The present study investigated the extent to which the diagnostic information of the EDD checklist, which was estimated using the ACDM model, was accurate for specifying Iranian EFL university students’ L2 writing ability. To accomplish this purpose, the following research questions are posed:

  1. 1.

    Does the ACDM model produce reliable and useful diagnostic information about Iranian EFL university students in terms of mastery/non-mastery of the L2 writing attributes?

  2. 2.

    What are the strengths and weaknesses of Iranian EFL students’ L2 writing ability?

  3. 3.

    To what extent is the final Q-matrix valid for diagnosing the students’ L2 writing ability?



A total number of 500 English students participated in this research. The participants produced an essay in courses related to L2 Writing. They were selected from 21 universities of Iran according to their convenient accessibility. They were taught by 32 non-native full-time English teachers who followed different syllabi and materials for instruction. All teachers had a wide range of experience, between 9 and 24 years, in teaching writing. The sample consisted of 349 female (69.8%) and 151 male (30.2%) students who ranged in ages between 19 and 58 years (M = 24.89 years, SD = 6.30). This relative gender disparity is due to the typical distribution of students in English departments in many Iranian universities. Of the total sample, 268 (53.6%) studied English Teaching, 128 (25.6%) English Literature, and 104 (20.8%) English Translation. Also, 212 participants were Junior, 152 Senior undergraduate, and 136 M.A. students. Their length of time learning English varied from 1 to 2 years to more than 10 years. Similarly, they reported their frequency of use of English from cannot say to almost every day.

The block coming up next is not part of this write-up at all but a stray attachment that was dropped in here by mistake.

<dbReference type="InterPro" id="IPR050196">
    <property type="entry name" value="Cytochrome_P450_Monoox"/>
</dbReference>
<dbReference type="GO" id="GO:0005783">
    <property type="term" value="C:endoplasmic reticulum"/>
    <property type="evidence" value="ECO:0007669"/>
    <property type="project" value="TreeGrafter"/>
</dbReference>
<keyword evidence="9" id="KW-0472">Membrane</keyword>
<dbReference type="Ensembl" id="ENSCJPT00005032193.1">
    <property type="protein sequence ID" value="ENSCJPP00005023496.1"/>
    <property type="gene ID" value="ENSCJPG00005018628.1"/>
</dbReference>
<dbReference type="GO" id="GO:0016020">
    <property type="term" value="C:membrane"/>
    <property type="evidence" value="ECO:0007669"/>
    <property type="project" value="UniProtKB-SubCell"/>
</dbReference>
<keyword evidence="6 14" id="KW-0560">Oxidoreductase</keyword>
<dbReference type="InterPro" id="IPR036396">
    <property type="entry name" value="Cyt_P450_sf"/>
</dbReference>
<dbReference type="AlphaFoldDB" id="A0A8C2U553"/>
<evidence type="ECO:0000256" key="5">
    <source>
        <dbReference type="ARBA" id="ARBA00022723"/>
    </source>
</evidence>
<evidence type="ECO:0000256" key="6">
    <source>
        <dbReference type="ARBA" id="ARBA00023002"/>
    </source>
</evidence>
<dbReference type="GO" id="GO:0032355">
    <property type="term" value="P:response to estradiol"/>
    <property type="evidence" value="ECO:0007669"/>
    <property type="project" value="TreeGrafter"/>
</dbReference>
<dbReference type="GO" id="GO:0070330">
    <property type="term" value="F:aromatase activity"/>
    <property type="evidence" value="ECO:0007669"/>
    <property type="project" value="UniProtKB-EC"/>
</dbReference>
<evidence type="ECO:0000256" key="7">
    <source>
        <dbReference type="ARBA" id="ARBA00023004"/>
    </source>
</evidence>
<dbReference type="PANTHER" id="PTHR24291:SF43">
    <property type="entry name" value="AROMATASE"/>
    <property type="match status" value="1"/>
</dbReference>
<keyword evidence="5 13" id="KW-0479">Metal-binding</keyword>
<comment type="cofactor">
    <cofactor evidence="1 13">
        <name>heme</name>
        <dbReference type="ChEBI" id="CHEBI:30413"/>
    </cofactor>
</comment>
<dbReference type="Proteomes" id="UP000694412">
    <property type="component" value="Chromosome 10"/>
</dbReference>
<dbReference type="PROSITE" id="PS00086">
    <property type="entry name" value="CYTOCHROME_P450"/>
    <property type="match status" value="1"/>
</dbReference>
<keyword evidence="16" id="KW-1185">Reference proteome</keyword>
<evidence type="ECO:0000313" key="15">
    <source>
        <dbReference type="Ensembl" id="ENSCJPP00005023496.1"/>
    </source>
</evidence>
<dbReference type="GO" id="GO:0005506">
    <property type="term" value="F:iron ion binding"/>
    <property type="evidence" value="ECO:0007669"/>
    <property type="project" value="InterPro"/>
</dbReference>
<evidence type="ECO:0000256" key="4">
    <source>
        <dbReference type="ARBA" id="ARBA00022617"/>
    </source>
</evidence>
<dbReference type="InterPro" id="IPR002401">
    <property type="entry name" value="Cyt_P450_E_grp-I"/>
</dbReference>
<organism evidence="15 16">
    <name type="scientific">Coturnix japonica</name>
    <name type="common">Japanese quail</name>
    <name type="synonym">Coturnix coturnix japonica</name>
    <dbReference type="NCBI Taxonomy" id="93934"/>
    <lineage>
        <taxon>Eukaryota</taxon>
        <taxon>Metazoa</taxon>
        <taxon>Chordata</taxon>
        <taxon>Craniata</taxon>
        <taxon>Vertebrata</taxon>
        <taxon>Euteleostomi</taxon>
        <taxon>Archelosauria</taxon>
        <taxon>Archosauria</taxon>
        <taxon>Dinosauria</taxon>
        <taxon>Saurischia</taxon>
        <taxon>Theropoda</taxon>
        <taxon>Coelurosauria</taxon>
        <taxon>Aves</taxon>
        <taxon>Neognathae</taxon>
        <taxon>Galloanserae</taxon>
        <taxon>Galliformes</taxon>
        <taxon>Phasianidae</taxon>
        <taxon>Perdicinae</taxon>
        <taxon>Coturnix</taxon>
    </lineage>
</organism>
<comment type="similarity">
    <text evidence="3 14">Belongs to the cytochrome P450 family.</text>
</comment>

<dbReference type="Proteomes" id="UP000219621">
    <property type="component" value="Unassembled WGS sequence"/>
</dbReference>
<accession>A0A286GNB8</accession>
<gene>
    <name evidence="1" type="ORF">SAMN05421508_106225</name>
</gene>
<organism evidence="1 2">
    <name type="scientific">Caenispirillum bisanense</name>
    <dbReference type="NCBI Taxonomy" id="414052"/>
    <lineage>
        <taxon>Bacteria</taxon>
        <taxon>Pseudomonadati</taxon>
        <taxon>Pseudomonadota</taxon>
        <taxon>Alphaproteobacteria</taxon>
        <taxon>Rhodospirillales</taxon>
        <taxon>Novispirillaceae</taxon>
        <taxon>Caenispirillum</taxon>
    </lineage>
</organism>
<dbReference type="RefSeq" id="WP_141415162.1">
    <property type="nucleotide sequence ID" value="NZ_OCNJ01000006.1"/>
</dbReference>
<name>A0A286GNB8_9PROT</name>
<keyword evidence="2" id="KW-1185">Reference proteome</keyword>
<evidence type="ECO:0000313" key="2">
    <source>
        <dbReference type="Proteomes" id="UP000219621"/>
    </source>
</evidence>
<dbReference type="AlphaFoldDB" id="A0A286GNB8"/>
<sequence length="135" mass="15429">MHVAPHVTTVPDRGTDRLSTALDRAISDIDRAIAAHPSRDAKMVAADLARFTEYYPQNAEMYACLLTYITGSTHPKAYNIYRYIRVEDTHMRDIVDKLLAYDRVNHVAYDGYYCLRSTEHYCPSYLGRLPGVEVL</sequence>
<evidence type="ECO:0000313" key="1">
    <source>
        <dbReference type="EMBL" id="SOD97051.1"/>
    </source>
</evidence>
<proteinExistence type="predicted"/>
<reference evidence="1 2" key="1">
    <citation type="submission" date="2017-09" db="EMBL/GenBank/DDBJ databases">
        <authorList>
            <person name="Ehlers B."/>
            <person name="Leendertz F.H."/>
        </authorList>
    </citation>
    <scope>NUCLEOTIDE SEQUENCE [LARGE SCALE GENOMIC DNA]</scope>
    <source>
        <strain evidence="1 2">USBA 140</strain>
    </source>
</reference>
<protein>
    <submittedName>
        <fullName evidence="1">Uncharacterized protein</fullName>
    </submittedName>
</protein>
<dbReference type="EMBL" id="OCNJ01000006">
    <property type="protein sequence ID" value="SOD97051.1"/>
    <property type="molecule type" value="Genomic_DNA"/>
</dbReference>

Moreover, four raters were recruited to mark the essays. The sample of raters included one female and three male raters between the ages of 28 to 39 years old (M = 31.75; SD = 4.99). They were all non-native speakers of English, knowing Persian as their first language and English as their foreign language. Each rater was provided with an assessment package containing 125 essays along with marking guidelines to score them based on the EDD checklist (Kim, 2011).


There were two measures employed in this study. One was a writing prompt, and the other was a diagnostic checklist for rating the essays (Additional file 1).

Writing sample

The students were asked to complete a writing task. The task consisted of two sections. The first part included demographic information of participants such as name (optional), age, gender, major, educational level, length of time learning English, and frequency of use of English. The second part comprised a writing task. The respondents were asked to write at least a 350-word descriptive essay in class within an hour in response to the following prompt: